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Back to Panel Details
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Voting Advice Applications and Empirical Democratic Theory: Effects on Political Interest, Knowledge, Participation and Electoral Choice

Elections
Political Participation
Representation
Voting
Internet
P462
Martin Rosema
Universiteit Twente
Claudia Zucca
University of Exeter

Saturday 09:00 - 10:40 (10/09/2016)

Building: Faculty of Law Floor: 2 Room: FL243

Abstract

In research about Voting Advice Applications (VAAs) their presumed effects has been a recurring theme. Since many of these online tools were developed by organisations that aim to contribute to civic education, self-evidently the question arises to what extent these goals are achieved in practice. Surprisingly little research has been conducted about this, so there is clearly a need for more work on the mechanisms through which VAAs increase political interest and political knowledge, whether they reach out to all segments of the electorate, and under what conditions the learning effects are largest. More research has already been done on another type of effect, namely the extent to which VAAs have helped to mobilise voters and thus boost electoral participation. However, the estimates of the size of these turnout effects differ a lot across studies, so this makes one wonder if the effects really differ so much across contexts – and if so, which type of factors account for these differences – or whether many such studies have been plagued by methodological problems. So research about the turnout effects of the usage of VAAs is still required to further clarify this matter. Of course for electoral researchers there is also another element of vote choice that is of interest, namely the support for specific parties or candidates. Therefore this panel also welcomes papers that address this aspect of electoral choice. For all three themes there is no single research method that is by definition superior and the field will presumably advance most when observational studies, like those based on survey questionnaires or interviews with users, and experimental studies – either in a lab environment of in the field – are conducted in parallel. Therefore this panel is open to paper proposals irrespective of the method used or the countries where data are collected.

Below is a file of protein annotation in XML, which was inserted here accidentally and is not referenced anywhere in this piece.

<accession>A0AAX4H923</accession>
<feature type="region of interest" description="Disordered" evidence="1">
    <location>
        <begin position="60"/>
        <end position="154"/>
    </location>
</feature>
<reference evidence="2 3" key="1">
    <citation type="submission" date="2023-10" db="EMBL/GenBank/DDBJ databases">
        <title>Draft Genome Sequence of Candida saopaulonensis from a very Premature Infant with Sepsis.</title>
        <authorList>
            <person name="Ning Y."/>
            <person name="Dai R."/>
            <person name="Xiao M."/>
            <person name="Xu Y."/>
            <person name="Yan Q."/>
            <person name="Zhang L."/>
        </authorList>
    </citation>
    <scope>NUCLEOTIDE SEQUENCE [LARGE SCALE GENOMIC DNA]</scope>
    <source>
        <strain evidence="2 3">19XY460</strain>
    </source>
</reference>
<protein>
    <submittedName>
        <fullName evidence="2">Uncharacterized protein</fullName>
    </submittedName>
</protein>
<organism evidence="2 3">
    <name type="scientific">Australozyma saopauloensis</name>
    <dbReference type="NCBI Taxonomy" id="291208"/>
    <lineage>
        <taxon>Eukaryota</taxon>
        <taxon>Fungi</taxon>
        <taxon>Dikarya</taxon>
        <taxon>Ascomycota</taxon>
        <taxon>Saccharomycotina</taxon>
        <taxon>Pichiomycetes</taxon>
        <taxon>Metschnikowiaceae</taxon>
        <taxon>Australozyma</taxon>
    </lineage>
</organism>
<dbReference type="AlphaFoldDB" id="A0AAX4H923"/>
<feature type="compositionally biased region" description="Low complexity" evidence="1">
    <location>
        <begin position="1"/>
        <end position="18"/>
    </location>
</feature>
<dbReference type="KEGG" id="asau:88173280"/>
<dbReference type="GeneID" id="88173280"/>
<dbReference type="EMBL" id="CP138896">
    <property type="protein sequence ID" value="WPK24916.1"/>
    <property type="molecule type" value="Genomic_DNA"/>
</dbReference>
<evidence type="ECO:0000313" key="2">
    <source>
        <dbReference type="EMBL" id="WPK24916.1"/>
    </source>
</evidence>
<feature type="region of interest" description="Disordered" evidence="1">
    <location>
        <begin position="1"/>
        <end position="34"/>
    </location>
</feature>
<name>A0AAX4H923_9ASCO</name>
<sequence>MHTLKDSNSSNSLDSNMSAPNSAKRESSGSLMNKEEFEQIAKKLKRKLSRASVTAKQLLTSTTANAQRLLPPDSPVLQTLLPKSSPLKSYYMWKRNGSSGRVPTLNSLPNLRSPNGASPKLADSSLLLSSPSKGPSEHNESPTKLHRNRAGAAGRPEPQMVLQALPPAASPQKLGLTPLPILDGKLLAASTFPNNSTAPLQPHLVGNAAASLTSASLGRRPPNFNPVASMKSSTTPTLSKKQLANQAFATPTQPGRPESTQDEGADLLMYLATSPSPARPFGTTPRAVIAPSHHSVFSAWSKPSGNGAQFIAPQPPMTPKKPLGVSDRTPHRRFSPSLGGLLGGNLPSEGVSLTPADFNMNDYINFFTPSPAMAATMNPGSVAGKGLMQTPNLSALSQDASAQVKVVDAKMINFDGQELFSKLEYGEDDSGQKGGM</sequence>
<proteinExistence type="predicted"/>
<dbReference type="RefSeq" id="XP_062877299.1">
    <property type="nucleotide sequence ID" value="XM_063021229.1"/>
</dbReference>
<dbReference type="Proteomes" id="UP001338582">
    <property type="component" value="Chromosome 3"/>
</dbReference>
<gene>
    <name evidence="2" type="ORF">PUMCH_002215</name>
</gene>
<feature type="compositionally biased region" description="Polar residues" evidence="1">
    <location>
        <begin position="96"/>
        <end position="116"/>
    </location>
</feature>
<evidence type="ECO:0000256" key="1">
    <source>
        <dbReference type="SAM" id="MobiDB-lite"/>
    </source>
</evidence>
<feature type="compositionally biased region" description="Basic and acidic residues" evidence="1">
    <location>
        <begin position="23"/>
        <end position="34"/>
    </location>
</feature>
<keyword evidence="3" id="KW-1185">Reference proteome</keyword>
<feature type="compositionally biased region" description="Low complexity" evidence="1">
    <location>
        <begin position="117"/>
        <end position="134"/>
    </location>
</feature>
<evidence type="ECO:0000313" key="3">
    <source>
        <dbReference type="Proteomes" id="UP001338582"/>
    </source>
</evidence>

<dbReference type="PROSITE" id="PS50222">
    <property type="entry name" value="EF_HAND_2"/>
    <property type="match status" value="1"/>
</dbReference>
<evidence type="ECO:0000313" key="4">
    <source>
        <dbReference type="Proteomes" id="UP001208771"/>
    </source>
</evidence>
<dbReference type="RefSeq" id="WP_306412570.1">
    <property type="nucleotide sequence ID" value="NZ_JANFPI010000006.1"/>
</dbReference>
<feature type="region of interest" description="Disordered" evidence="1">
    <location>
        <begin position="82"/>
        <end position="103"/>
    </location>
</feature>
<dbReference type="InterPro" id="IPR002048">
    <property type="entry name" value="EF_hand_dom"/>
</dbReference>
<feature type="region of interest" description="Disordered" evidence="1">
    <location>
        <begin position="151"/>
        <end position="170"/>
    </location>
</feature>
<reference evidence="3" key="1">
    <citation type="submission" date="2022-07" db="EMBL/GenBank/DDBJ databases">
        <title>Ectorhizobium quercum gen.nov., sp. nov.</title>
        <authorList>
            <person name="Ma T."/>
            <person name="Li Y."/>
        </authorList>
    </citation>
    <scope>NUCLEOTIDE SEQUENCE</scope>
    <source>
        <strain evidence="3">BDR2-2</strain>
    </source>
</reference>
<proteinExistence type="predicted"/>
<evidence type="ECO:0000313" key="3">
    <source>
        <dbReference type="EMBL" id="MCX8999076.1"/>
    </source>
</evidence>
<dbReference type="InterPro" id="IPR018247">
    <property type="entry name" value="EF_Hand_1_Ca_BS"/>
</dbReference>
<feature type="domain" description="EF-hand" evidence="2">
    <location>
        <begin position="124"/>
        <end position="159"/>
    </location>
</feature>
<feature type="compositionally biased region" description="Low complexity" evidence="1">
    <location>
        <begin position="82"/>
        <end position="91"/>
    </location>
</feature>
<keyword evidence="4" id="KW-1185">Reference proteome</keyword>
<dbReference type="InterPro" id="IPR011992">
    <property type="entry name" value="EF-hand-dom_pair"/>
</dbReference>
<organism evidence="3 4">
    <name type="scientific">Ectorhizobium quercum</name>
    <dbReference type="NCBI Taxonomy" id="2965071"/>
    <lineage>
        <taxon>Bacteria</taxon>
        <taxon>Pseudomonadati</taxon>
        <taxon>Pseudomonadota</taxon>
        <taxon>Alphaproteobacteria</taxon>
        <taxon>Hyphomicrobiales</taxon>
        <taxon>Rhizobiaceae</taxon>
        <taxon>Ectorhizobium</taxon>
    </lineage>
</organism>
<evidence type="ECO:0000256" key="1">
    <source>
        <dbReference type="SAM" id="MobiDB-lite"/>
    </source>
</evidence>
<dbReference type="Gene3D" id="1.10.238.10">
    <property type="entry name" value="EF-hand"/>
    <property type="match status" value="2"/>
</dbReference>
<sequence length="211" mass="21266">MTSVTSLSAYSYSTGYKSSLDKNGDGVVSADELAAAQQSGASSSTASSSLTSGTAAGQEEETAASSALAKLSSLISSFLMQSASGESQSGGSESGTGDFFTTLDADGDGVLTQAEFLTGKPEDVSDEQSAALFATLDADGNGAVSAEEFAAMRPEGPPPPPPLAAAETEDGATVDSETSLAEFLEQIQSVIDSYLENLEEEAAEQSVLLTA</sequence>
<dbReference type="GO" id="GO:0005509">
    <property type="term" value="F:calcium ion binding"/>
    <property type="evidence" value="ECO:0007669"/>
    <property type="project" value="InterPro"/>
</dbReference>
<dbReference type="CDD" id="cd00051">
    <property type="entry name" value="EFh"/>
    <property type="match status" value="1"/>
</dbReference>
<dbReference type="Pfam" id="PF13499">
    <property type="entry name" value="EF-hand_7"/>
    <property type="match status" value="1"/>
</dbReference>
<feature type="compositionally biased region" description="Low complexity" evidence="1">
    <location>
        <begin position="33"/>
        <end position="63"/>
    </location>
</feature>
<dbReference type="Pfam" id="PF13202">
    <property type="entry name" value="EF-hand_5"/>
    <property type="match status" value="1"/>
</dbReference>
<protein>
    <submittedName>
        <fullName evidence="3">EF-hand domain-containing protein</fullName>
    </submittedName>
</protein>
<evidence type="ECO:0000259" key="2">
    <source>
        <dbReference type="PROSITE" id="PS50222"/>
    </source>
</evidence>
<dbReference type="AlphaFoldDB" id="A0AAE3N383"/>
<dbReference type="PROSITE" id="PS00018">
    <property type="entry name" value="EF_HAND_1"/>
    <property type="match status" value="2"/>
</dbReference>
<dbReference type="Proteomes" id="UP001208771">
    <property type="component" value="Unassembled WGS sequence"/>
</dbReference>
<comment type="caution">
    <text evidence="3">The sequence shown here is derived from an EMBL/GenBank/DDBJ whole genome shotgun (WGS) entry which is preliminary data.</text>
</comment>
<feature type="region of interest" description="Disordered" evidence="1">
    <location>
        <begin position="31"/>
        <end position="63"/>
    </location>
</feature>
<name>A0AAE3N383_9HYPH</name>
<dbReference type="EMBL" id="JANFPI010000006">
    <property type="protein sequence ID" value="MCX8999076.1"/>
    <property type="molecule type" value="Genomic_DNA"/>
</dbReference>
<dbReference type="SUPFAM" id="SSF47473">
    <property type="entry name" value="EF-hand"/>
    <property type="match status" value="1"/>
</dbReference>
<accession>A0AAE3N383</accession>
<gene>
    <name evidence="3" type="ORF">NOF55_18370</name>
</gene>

Title Details
The impact of Voting Advice Applications in the 2015 UK General Election: How did the British respond? View Paper Details
The Hungarian Voting Advice Application 'Vokskabin' – Users, Effects and the role of the Media View Paper Details
Voting Advice Applications and electoral choice: A typology of effects View Paper Details
Using VAA generated data to analyse the profile of first time voters in the Spanish general elections of 2015: An exploratory analysis View Paper Details